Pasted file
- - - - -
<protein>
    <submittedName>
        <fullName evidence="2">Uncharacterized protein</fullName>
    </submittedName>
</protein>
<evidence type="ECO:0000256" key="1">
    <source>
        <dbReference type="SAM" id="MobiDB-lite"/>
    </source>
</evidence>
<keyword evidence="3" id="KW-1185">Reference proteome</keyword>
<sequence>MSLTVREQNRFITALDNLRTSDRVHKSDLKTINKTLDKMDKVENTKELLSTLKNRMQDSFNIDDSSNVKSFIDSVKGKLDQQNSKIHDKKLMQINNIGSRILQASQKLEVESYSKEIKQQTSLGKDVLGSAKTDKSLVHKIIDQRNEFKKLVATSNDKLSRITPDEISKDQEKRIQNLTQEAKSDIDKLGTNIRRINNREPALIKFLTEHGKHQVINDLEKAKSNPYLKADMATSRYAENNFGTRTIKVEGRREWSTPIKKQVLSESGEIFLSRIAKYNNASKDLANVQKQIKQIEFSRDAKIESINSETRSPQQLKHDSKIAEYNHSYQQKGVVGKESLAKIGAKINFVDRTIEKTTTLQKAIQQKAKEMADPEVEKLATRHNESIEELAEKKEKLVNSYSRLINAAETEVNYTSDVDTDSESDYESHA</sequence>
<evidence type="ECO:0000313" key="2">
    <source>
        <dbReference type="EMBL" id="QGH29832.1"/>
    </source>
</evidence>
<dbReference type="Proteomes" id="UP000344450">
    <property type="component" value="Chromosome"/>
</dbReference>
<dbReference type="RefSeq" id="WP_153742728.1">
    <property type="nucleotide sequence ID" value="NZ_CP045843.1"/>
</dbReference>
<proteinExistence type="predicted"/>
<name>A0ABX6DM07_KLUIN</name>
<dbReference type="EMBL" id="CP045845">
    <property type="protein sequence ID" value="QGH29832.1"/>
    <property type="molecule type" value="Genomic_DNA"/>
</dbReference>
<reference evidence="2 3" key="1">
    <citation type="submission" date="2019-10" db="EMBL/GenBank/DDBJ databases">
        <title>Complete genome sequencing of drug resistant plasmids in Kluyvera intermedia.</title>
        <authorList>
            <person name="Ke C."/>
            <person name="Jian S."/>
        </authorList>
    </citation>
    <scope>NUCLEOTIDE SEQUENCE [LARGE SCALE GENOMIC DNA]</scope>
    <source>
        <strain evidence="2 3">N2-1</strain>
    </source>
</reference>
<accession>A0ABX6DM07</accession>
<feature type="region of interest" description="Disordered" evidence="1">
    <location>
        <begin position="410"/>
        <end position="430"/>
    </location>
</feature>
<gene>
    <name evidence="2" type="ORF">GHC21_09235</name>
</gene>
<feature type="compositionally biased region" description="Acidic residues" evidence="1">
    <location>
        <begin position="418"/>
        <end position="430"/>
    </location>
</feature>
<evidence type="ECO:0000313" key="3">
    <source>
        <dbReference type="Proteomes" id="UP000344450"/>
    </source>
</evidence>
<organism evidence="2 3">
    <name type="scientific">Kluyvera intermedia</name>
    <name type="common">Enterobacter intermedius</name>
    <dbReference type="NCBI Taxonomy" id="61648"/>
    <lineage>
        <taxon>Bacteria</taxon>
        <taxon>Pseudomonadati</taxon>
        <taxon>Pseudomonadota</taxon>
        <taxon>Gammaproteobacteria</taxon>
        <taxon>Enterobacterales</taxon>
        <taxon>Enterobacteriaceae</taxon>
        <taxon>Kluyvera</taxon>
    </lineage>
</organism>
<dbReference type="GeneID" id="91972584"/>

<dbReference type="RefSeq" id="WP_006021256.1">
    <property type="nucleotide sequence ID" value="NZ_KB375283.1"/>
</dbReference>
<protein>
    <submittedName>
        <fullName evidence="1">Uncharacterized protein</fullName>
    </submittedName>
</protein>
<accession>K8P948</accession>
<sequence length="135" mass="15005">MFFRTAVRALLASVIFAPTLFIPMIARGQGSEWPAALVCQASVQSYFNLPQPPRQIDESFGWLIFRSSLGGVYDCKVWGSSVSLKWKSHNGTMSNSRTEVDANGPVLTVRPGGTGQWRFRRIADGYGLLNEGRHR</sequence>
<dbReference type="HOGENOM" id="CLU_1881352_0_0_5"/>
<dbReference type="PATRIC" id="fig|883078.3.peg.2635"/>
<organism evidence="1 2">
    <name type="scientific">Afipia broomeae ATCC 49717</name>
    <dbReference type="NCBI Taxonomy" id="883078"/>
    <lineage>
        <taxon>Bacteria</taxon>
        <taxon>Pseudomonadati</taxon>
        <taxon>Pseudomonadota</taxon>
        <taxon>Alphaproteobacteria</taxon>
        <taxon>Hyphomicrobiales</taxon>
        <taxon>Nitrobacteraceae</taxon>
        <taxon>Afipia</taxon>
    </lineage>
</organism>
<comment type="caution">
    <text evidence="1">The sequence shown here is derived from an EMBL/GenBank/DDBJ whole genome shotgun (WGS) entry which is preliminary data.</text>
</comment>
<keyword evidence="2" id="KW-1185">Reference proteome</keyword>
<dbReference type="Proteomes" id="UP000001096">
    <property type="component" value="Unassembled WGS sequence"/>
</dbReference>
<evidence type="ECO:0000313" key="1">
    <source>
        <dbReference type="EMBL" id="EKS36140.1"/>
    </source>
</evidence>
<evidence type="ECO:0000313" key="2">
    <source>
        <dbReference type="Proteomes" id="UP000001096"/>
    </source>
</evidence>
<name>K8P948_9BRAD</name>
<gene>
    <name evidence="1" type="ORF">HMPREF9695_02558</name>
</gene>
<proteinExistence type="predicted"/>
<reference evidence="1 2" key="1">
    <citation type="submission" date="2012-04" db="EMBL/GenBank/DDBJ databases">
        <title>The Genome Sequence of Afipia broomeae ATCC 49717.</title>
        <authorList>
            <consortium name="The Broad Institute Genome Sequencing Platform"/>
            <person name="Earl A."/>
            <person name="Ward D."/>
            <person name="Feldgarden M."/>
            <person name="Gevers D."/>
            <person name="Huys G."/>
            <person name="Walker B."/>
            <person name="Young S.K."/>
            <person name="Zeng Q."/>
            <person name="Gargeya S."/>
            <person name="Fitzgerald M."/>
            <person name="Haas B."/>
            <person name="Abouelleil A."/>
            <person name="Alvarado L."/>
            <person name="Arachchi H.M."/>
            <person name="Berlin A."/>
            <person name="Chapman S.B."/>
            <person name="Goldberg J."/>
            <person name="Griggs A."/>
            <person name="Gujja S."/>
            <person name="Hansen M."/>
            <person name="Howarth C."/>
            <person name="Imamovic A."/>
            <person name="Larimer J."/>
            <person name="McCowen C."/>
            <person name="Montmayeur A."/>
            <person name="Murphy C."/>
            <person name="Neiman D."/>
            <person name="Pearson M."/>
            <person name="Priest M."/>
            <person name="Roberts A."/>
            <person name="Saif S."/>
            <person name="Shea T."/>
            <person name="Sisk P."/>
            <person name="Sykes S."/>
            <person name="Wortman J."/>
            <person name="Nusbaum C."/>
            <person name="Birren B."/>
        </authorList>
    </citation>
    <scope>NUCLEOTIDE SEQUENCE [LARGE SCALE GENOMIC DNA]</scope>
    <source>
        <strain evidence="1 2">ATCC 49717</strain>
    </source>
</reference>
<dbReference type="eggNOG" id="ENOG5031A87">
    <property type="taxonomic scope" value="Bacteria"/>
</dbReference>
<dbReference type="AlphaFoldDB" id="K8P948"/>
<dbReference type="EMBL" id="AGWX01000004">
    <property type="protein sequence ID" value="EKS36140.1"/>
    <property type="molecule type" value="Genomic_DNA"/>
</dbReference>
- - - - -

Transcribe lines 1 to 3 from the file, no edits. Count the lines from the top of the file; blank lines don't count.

<protein>
    <submittedName>
        <fullName evidence="2">Uncharacterized protein</fullName>